Billy Walters, America’s biggest and most well-known sports bettor, is frustrated and fired up.
Football season is here, and he’s absolutely disgusted with the state of sports betting in Nevada.
“Sports betting in Las Vegas is at an all-time, all-time low,” said Walters, a wealthy Las Vegas businessman considered by many to be the most successful sports bettor ever. “It’s a joke. A sad joke.”
A Kentucky native, Walters first arrived in Las Vegas in the early 1980s. He estimates there were 40 sportsbooks competing for business back then. Some books offered better odds than their competitors. Others had superior customer service, shorter lines and friendlier staffs. In short, bettors had options.
That’s changed, he said, as Vegas has consolidated.
Approximately 10 companies run all the sportsbooks in Las Vegas. Only a handful offer Internet wagering. And even fewer will take a big enough bet to make it worth Walters’ while, he says.
“Today in Las Vegas, I can bet about 20 percent of what I used to be able to bet,” Walters explained in a Wednesday phone interview. “College football totals are a good example. You can bet more money on them with one sportsbook outside of Nevada than you can at all of the sportsbooks in Nevada combined.
“Now, if you’re a hundred-dollar bettor or a nickel bettor or if you’re a stone sucker and give your money away all the time, maybe you won’t even notice the difference,” he added. “But I can tell you, if you live in Las Vegas, you’ll notice the difference. “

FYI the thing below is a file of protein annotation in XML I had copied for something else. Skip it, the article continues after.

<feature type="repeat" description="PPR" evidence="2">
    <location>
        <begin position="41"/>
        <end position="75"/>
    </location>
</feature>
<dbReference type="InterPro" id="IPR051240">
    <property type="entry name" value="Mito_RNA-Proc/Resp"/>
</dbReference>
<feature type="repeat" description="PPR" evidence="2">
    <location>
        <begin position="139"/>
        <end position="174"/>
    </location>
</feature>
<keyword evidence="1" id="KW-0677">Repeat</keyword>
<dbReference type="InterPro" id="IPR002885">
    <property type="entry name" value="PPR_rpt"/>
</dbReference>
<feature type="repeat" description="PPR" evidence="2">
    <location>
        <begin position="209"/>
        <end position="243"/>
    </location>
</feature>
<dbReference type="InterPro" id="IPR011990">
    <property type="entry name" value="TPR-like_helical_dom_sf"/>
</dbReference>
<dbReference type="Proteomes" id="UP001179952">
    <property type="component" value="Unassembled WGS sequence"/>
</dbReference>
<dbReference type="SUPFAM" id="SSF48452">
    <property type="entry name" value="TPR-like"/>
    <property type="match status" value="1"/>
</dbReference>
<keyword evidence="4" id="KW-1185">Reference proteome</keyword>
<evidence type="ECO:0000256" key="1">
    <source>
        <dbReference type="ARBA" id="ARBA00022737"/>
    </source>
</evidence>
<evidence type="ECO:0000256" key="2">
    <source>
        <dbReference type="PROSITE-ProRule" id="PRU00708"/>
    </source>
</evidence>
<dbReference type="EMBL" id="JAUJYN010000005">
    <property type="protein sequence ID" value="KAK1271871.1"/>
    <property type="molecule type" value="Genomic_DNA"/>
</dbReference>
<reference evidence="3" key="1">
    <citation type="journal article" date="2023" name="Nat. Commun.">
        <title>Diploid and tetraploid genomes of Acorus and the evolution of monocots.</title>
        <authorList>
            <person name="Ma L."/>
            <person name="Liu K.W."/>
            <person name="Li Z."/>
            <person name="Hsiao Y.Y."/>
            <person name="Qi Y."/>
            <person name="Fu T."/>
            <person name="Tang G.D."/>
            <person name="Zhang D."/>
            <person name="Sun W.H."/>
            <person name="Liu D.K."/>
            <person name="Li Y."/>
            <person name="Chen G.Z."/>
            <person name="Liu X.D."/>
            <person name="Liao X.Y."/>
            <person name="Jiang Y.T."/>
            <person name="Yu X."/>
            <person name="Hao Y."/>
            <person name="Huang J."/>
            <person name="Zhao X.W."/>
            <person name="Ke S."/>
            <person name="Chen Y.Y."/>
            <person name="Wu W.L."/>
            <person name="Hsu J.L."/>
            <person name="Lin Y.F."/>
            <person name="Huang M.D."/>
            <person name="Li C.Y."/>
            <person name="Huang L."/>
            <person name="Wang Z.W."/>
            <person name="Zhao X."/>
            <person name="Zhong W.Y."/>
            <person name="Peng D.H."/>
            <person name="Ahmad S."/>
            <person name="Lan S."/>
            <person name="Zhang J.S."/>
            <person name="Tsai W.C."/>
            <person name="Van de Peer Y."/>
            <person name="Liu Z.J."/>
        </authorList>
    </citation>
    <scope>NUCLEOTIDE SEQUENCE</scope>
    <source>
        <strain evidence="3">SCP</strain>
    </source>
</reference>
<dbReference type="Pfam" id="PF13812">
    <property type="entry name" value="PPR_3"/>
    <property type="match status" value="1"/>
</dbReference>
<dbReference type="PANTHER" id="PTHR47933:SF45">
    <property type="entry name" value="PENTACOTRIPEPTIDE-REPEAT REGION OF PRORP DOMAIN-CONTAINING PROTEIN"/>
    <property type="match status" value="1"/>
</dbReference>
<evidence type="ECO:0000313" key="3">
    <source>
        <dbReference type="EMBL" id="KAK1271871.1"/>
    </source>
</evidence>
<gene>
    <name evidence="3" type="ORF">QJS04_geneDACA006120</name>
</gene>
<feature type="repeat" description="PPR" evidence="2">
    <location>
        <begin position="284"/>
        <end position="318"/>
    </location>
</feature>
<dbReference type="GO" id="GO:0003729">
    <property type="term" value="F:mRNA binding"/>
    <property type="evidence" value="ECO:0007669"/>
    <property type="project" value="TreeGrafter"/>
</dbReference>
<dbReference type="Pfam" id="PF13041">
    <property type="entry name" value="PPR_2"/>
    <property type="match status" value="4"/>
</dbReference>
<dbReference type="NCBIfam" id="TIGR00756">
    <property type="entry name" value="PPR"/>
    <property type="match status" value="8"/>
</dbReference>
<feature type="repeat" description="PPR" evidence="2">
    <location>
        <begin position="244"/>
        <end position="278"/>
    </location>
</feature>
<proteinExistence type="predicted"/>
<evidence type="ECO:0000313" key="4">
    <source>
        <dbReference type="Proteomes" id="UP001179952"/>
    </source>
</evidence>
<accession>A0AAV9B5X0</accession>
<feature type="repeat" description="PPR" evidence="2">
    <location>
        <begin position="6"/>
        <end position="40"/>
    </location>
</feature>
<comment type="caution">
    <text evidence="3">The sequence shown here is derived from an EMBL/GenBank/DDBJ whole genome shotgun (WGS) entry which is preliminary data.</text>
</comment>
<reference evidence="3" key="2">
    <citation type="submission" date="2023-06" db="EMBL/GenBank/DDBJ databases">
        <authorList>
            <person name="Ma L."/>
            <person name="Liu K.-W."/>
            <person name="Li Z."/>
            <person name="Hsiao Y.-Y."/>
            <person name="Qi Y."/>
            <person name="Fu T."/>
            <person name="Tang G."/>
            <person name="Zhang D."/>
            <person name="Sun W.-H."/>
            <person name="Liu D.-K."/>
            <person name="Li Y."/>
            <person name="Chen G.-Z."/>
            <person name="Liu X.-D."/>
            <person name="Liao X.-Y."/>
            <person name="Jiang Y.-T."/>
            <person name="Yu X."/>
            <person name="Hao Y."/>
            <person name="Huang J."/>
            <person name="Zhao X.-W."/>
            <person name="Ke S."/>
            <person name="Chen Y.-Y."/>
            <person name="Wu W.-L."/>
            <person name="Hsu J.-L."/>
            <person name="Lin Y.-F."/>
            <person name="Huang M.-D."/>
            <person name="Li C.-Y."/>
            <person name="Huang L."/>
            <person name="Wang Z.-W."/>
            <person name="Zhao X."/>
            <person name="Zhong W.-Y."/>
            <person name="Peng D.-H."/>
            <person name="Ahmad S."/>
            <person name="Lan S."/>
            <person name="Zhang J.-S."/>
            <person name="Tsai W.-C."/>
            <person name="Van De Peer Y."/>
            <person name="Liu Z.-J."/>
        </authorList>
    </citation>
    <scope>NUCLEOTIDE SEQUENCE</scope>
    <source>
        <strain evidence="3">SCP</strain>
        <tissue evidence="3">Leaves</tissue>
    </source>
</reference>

Walters says you can really see the lack of competition in the Vegas futures markets, like the odds to win the Super Bowl.
“To be honest with you, if you compare the futures odds at any casino in Las Vegas, they’re not close to what’s being offered in Europe or what’s being offered offshore,” Walters said. “Many times they’re 20 to 25 percent higher in the UK or offshore, but they get away with it in Las Vegas because they have a monopoly. We don’t make many futures bets here anymore.”
The lack of mobile and Internet wagering at most shops is a bigger issue, says Walters. Long lines and poor customer service, including grumpy ticket writers, add to his frustration with the entire process of placing a bet.
“If you want to bet in Las Vegas, you have to go stand in a line; you have to put up cash or have chips, and the only way you can get chips is with cash, and you have to give an ID and fill out CTRs, which most people don’t have a problem with that,” Walters said. “Or you can sit in the comfortof your home, you can bet over the telephone or over the Internet. In many cases, lay -105 instead of 11-to-10 and you can do it 24/7 in the comfort of your home. If you’re in L.A., why would you get on an airplane and come to Las Vegas to bet sports on the weekend?”
The obvious reason, as Walters concedes himself, is the guarantee of getting paid.
“Clearly, there’s a lot of guys offshore who won’t pay you. There’s that consideration,” Walters said. “You have to know who you’re dealing with. That’s something you have to factor into the equation. The majority of the major guys offshore, I don’t know of anyone they ever stiffed.”
Another positive about betting sports professionally in Las Vegas, according to Walters? The presence of Cantor Gaming, his preferred Nevada sportsbook.
We’ll have more on this tomorrow.